“4. Teachers won’t have to fill out 6,120 check boxes”, referring directly, and rather rudely, to Mary Bousted’s article.
Interestingly, they then go on to talk about the fact that teachers aren’t obliged to use the exemplar folders, rather than explaining in what way these are "false claims".
What she actually said was that teacher would have to make “6,120 assessments” for a class of 30 year 6 pupils. Ms Bousted didn’t mention check boxes. She was talking about judgements.
In the Interim teacher assessment frameworks at the end of key stage 2, it states, very clearly in my view, that
“Teachers must base their teacher assessment judgement on a broad range of evidence from across the curriculum for each pupil.”
My understanding is that STA interprets this as being 5-6 pieces of writing showing a range of genres.
The same document also states, again, very clearly that
“To demonstrate that pupils have met a standard within this interim framework, teachers will need to have evidence that a pupil demonstrates attainment of all of the statements within that standard and all the statements in the preceding standard(s).” (their emphasis)
Now, the criteria for Working towards the expected standard contain 15 statements and those for Working at the expected standard contain 16. (If you consider all the distinct elements within the statements, the number of judgements this number jumps to 22)
The directions state that “Some of the statements contain qualifiers (some and most) to indicate that pupils will not always consistently demonstrate the skill required.”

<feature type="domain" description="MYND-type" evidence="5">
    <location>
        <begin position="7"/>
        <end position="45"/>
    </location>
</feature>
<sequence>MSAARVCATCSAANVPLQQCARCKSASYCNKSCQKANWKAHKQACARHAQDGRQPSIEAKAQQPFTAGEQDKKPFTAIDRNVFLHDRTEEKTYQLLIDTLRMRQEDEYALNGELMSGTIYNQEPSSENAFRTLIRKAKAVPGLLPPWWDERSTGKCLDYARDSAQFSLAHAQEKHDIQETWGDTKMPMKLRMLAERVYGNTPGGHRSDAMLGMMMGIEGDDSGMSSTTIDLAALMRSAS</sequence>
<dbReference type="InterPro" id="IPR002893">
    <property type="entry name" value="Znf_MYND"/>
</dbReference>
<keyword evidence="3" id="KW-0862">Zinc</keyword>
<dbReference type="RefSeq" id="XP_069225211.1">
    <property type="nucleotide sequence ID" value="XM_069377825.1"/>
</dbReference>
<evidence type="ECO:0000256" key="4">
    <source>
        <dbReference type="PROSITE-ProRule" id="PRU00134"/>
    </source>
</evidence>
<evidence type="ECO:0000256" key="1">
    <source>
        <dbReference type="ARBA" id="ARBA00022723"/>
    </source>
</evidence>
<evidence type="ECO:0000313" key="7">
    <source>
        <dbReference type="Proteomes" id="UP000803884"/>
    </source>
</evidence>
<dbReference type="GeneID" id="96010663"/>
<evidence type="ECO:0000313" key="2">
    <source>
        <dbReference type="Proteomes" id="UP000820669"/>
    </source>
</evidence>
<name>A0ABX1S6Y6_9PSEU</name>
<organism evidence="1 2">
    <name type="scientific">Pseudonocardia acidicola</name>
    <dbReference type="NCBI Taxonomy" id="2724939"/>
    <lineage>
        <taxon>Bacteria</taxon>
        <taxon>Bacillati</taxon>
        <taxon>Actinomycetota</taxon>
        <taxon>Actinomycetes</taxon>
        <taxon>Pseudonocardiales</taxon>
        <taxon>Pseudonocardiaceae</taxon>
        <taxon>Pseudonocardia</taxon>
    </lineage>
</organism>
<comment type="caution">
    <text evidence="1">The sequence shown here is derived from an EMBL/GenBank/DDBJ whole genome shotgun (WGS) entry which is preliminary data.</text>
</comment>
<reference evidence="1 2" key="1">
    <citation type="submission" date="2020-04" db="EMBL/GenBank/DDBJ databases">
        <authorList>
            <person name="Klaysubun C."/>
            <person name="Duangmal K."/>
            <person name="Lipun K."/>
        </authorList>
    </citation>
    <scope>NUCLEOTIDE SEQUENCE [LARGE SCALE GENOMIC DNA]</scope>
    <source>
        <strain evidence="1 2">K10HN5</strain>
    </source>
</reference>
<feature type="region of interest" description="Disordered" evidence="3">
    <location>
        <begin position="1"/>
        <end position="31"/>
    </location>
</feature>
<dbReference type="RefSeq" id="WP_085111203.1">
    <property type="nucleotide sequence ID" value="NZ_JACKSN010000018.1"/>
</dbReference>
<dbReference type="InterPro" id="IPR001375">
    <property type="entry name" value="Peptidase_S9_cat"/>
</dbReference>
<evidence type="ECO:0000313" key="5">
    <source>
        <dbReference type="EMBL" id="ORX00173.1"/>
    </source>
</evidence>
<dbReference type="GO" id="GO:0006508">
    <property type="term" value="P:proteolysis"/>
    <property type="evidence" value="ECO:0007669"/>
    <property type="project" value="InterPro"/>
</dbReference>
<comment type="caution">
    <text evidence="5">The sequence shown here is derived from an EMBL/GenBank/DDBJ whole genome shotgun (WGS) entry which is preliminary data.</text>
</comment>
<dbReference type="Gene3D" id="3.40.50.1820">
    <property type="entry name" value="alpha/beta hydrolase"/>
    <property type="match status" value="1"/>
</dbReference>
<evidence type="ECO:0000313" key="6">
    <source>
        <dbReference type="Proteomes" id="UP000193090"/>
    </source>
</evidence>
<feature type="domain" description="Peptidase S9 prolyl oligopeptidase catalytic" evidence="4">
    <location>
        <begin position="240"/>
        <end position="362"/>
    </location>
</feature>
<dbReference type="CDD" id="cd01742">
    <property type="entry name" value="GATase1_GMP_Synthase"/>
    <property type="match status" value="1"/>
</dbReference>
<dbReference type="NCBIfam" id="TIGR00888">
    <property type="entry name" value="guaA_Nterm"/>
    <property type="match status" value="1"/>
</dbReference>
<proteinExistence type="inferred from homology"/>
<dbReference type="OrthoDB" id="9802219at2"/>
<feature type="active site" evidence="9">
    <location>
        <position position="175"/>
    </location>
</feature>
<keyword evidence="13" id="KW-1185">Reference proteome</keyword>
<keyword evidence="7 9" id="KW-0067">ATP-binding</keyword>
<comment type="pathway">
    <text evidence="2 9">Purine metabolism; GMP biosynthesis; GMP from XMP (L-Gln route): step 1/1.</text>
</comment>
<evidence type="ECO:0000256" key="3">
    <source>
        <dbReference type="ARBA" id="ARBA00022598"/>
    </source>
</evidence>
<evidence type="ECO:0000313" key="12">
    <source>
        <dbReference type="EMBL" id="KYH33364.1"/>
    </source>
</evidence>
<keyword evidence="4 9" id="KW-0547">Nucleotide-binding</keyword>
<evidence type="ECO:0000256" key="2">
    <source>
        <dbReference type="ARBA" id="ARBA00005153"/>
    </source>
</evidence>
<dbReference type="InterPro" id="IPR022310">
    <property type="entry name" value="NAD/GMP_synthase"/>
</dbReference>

Which indicates that the consistent use of the elements in the statements is necessary, and in some cases teachers will need to make a judgement about the degree of consistency. This means that teachers will need to assess each piece of work against the statements to establish consistency.
SO, teachers will need to make all those judgements. While the document doesn’t demand tick sheets, unless teachers have memories capable of recalling all of those judgements, they will need some method of recording them all: teachers need to “demonstrate that pupils have met a standard” and “will need to have evidence that a pupil demonstrates attainment of all of the statements”, especially as what was known in previous years as ‘moderation’ is now termed ‘verification’.
It seems to me that in this failure to demonstrate understanding of the point about the burdensome nature of the writing assessment, the DfE shows themselves deficient in the KS2 Reading standards, namely their inability to,
“summarise main ideas, identifying key details and using quotations for illustration”
I suspect too, that they might also have issues with KS2 maths, “The pupil can use formal methods to solve multi-step problems”